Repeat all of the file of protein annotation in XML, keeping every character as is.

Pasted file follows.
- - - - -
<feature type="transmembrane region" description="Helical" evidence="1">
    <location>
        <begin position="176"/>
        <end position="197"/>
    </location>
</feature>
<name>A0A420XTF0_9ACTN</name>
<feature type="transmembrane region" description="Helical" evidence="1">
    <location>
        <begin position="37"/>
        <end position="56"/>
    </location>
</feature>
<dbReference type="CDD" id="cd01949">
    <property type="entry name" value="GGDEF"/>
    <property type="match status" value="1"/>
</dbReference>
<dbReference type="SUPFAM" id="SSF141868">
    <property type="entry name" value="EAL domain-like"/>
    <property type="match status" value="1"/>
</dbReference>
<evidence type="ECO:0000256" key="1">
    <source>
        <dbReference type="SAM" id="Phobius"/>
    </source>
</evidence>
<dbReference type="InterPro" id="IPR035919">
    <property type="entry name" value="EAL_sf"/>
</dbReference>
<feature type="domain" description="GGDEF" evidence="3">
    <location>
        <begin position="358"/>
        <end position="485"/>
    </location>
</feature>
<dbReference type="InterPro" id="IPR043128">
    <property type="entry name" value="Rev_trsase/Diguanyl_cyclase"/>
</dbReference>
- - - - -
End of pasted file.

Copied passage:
<feature type="transmembrane region" description="Helical" evidence="1">
    <location>
        <begin position="176"/>
        <end position="197"/>
    </location>
</feature>
<name>A0A420XTF0_9ACTN</name>
<feature type="transmembrane region" description="Helical" evidence="1">
    <location>
        <begin position="37"/>
        <end position="56"/>
    </location>
</feature>
<dbReference type="CDD" id="cd01949">
    <property type="entry name" value="GGDEF"/>
    <property type="match status" value="1"/>
</dbReference>
<dbReference type="SUPFAM" id="SSF141868">
    <property type="entry name" value="EAL domain-like"/>
    <property type="match status" value="1"/>
</dbReference>
<evidence type="ECO:0000256" key="1">
    <source>
        <dbReference type="SAM" id="Phobius"/>
    </source>
</evidence>
<dbReference type="InterPro" id="IPR035919">
    <property type="entry name" value="EAL_sf"/>
</dbReference>
<feature type="domain" description="GGDEF" evidence="3">
    <location>
        <begin position="358"/>
        <end position="485"/>
    </location>
</feature>
<dbReference type="InterPro" id="IPR043128">
    <property type="entry name" value="Rev_trsase/Diguanyl_cyclase"/>
</dbReference>